Healthy fat. Meat has fat. You can trim it from the edges all you want, but there’s fat in there. And toxins from pesticide exposure and whatnot just love to accumulate in fat.  Fat is not bad. We need fat. But it must be healthy fat! Grassfed beef is lower in fat (including saturated fat) than its grainfeed peers. Plus the fat it does have is higher in healthy omega-3 fats (from all that tasty grass!), vitamin E and conjugated linoleic acid (CLA), a nutrient that has been associated with lower cancer risk.

Food safety. The nasty strain of E.coli bacteria that can be so deadly when it turns up in your hamburger is a phenomenon you can thank grainfed industrialized beef for. When cattle are fed grains, it affects their digestive systems in a way that lets this bacteria go on a happy growing spree. Not so happy for us. Every time I hear about some huge beef recall because of E.coli or because of sick “downer” cattle being thrown into the food supply (this happened a few years ago with the beef that the Seattle School District purchased….gross!), my fingers cannot fly fast enough across my keyboard to send my beef people an e-mail that says, basically, “Thank you, thank you, thank you for doing what you do. It is such a good feeling to know I can always feel good about eating your beef.”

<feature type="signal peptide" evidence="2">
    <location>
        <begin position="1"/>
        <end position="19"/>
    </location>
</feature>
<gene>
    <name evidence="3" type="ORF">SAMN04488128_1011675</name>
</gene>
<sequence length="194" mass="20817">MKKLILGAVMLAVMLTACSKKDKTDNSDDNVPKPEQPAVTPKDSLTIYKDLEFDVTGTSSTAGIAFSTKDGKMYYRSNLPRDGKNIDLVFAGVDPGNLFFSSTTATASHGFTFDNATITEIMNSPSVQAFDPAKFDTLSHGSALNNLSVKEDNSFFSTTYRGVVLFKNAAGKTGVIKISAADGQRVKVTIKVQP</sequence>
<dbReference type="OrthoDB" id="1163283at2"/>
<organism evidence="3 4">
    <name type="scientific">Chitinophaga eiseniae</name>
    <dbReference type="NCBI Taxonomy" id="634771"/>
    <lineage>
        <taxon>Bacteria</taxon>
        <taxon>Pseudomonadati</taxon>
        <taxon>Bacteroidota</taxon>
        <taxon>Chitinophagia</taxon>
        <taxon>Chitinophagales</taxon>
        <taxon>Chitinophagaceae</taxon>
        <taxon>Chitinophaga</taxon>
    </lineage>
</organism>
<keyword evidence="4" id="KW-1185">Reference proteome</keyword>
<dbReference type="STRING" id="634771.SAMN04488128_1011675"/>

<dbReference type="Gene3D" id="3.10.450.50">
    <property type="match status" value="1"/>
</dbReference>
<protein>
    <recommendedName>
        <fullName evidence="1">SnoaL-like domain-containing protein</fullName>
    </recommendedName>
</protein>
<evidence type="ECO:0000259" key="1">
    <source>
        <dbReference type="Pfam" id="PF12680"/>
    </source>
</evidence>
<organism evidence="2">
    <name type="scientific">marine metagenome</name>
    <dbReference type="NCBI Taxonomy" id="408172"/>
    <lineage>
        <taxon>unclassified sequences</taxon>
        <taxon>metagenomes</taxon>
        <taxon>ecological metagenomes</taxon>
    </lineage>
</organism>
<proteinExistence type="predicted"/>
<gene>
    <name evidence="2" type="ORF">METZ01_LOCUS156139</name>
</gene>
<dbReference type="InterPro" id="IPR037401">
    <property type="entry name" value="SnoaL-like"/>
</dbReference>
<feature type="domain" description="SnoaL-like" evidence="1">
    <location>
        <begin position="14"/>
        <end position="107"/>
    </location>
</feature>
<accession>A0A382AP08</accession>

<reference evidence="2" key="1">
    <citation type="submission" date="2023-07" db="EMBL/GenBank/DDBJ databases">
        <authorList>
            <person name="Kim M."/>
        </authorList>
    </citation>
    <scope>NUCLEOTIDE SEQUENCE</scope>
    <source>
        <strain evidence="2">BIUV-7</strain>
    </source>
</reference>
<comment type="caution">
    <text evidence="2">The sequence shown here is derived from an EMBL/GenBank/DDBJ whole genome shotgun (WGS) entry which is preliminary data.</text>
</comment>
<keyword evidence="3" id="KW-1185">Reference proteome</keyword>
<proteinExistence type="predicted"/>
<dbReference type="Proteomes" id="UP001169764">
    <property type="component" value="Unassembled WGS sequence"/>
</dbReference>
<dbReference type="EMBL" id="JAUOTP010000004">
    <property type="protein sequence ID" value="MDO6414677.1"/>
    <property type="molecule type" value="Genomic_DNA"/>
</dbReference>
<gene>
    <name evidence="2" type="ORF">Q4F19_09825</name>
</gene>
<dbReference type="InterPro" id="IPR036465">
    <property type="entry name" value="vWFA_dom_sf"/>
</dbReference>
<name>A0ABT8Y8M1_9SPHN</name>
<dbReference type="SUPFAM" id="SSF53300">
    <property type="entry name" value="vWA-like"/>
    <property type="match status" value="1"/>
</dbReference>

Great taste. I have read that some people don’t care for the taste of grassfed beef. All those healthy omega-3 fats can give it a different taste than grainfed beef. With the grassfeed beef we bought several years ago, we did notice a slightly different taste on some cuts. But the beef we’ve currently buy each year has been consistently, unbelievably fantastic. Year after year. When we went to Buenos Aires last year, we ate a lot a beef, because Argentina is justifiably famous for its beef. It was amazing stuff. But after our first few perfectly-cooked steaks, we realized, “Hey, our beef at home is as good as this. Wow!”